Antony was born in Lisbon in 1195, and spent the first twenty-five years of his life in Portugal. Desiring to become a missionary, he joined the Franciscans and was sent to Morocco to preach to the Muslims. His health failed, and he returned almost immediately and was sent to Italy, where he seemed headed for an uneventful obscurity. However, a conference of Dominicans and Franciscans was scheduled, at which each group thought that the other was about to provide the preacher, and so no one was prepared. For some reason, Antony was thrust forward and told to say something, and he astonished his hearers with the grace and power of his exhortation. He was told that he must speak more often, and he devoted the last nine years of his life to preaching. He had a thorough knowledge of the Scriptures, and his sermons reflect that knowledge. He was noted for his refutations of heresies, and for his denunciations of clergy who did not live dedicated lives and of wealthy and powerful persons who oppressed the common people.
It is said that Antony in his private prayers was accustomed to direct his devotion to Jesus as an infant, and to meditate on the Divine Humility that stooped to accept, not merely the limitations of being human, but the limitations of being a helpless baby, utterly dependent on others. For this reason, artists often portray Antony in a Franciscan robe, carrying a lily and the child Jesus.
Background Note: In many countries, it is widely believed that Antony, now in heaven, makes a special point of praying on behalf of his fellow Christians who have lost or misplaced items and wish to find them. He also prays on behalf of women who wish to marry. I have a book (My Heart Lies South, by Elizabeth Borton de Trevino, Thomas Y Crowell Co., New York, 1953) by a woman from California who married a Mexican and moved to Mexico. She tells (p 240) of a friend of hers there who repeatedly asked Antony to pray for her that she might find a suitable man to marry. After a considerable time with no results, she became discouraged and in a fit of temper threw her statue of Antony out the window. It fell to the sidewalk below, hit a pedestrian on the head, and knocked him out cold. Other pedestrians at once came to his aid, carried him into the nearest house (her parents' house, of course), and laid him on the couch before sending someone for the doctor. He awoke to find the girl fanning him and putting cold cloths on his brow. Soon they were betrothed, and then they got married and lived happily ever after. Take that, you skeptics!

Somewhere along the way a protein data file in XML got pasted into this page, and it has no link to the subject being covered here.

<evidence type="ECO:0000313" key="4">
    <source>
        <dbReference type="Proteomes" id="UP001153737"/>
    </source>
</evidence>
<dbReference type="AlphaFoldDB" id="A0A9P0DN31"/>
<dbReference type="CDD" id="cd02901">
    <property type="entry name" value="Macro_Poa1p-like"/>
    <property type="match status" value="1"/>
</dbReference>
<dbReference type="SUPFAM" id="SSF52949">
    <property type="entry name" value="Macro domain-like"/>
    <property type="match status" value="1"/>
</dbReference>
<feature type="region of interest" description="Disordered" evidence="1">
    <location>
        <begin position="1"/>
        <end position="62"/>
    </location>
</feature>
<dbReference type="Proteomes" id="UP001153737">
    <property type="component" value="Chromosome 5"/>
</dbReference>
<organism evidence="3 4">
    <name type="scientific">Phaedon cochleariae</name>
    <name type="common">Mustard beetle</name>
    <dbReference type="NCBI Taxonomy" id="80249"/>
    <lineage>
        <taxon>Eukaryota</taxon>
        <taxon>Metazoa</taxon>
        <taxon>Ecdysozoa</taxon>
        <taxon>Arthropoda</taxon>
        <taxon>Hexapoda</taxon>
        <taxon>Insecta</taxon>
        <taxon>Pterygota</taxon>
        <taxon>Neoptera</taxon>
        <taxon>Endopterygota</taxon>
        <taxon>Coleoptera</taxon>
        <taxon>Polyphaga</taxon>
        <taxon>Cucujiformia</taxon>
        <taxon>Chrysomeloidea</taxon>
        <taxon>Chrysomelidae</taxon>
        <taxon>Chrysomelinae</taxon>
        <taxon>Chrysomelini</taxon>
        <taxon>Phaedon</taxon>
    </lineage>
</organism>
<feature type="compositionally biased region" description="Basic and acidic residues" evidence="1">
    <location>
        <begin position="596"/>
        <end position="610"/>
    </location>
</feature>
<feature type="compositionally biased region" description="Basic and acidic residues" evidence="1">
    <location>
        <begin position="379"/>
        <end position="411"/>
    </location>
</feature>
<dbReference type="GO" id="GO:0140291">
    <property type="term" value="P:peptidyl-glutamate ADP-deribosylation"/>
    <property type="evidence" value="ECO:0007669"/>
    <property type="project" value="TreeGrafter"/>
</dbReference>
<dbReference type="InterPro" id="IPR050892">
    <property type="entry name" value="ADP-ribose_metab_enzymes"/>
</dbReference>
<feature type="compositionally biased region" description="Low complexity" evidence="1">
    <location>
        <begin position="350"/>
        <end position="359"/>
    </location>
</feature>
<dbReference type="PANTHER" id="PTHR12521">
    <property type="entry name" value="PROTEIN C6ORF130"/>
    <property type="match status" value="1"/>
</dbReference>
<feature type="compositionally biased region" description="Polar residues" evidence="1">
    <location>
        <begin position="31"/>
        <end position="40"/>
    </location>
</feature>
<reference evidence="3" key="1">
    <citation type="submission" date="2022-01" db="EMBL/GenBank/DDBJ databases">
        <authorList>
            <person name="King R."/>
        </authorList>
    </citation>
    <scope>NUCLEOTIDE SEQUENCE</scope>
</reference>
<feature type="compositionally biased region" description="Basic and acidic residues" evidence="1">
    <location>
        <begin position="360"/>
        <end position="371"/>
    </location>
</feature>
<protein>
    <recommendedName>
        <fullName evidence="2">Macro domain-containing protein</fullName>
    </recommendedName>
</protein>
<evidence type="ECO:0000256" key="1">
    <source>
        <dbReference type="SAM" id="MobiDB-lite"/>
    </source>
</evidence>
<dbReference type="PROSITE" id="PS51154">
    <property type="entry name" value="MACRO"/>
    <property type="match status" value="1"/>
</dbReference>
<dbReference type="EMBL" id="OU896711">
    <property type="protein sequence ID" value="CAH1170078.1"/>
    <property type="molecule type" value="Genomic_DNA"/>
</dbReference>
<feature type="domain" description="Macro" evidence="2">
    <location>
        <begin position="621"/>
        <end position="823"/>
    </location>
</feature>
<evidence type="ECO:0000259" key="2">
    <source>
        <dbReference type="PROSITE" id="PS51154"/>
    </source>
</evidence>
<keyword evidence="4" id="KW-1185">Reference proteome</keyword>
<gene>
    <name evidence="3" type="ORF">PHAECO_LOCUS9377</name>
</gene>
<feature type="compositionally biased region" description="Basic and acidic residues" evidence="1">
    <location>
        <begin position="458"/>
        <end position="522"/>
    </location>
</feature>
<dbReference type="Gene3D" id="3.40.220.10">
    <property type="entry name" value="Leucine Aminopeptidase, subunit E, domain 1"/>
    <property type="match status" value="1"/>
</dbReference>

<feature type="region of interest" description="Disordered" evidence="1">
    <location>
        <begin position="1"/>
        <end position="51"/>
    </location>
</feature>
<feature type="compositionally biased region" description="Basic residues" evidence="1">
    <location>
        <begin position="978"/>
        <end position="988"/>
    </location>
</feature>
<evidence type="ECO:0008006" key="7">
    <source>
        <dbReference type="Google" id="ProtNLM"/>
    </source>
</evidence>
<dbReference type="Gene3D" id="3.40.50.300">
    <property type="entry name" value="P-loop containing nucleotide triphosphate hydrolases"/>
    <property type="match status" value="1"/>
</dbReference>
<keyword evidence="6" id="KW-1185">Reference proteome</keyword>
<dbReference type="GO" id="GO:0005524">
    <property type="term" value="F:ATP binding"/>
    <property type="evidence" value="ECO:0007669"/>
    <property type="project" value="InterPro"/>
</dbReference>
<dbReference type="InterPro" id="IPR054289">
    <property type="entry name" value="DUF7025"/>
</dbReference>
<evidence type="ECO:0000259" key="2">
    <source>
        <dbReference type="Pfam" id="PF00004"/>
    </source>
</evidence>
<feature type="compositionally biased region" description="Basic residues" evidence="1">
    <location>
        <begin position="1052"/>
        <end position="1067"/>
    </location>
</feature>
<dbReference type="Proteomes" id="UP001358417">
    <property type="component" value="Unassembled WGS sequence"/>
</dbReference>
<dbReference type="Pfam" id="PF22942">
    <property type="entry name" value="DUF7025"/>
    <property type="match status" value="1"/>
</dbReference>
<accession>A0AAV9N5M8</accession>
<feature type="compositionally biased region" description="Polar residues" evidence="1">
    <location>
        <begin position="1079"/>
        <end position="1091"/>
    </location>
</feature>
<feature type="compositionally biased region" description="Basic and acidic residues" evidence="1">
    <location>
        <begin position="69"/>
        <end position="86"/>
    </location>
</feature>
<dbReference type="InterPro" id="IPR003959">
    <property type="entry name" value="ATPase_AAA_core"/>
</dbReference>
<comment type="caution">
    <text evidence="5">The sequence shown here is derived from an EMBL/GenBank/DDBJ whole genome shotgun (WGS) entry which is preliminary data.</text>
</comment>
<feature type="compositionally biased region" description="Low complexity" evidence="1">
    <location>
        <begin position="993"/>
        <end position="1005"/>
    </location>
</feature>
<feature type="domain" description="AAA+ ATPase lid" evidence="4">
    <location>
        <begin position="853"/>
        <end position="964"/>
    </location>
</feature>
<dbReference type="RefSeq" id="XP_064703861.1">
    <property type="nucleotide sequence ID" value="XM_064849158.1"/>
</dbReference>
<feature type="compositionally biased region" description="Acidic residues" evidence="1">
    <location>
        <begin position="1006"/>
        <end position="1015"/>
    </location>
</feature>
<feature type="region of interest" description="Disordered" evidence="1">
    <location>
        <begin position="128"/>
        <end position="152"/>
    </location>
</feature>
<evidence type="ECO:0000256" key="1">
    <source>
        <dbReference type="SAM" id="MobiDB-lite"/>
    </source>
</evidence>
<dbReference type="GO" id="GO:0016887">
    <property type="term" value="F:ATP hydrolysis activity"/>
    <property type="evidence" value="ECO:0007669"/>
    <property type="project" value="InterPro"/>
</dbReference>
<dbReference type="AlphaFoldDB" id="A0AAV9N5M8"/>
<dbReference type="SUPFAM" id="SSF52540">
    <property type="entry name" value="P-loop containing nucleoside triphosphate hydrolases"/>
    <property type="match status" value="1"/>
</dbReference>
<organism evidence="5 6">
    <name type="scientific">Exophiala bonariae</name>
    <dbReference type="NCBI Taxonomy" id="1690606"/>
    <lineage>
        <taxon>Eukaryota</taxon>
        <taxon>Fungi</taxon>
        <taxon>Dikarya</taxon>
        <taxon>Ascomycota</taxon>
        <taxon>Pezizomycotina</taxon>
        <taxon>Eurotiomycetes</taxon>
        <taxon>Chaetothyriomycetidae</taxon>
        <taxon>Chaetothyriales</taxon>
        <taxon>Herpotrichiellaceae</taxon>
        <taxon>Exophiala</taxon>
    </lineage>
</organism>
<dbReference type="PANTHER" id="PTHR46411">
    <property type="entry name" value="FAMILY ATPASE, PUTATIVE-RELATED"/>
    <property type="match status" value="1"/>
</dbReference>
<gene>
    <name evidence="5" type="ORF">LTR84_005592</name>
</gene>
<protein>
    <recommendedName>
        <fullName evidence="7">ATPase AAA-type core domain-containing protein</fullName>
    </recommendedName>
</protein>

O God, who by thy Holy Spirit didst give to thy servant Antony A love of the Holy Scriptures, and the gift of expounding them with learning and eloquence, that thereby thy people might be established in sound doctrine and encouraged in the way of righteousness, grant to us always an abundance of such preachers, to the glory of thy Name and the benefit of thy Church; through Jesus Christ our Lord, who liveth and reigneth with thee and the Holy Spirit, one God, now and for ever.
O God, who by your Holy Spirit gave your servant Antony a love Of the Holy Scriptures, and the gift of expounding them with learning and eloquence, so that your people might be established in sound doctrine and encouraged in the way of righteousness, grant us always an abundance of such preachers, to the glory of your Name and the benefit of your Church; through Jesus Christ our Lord, who lives and reigns with you and the Holy Spirit, one God, now and for ever.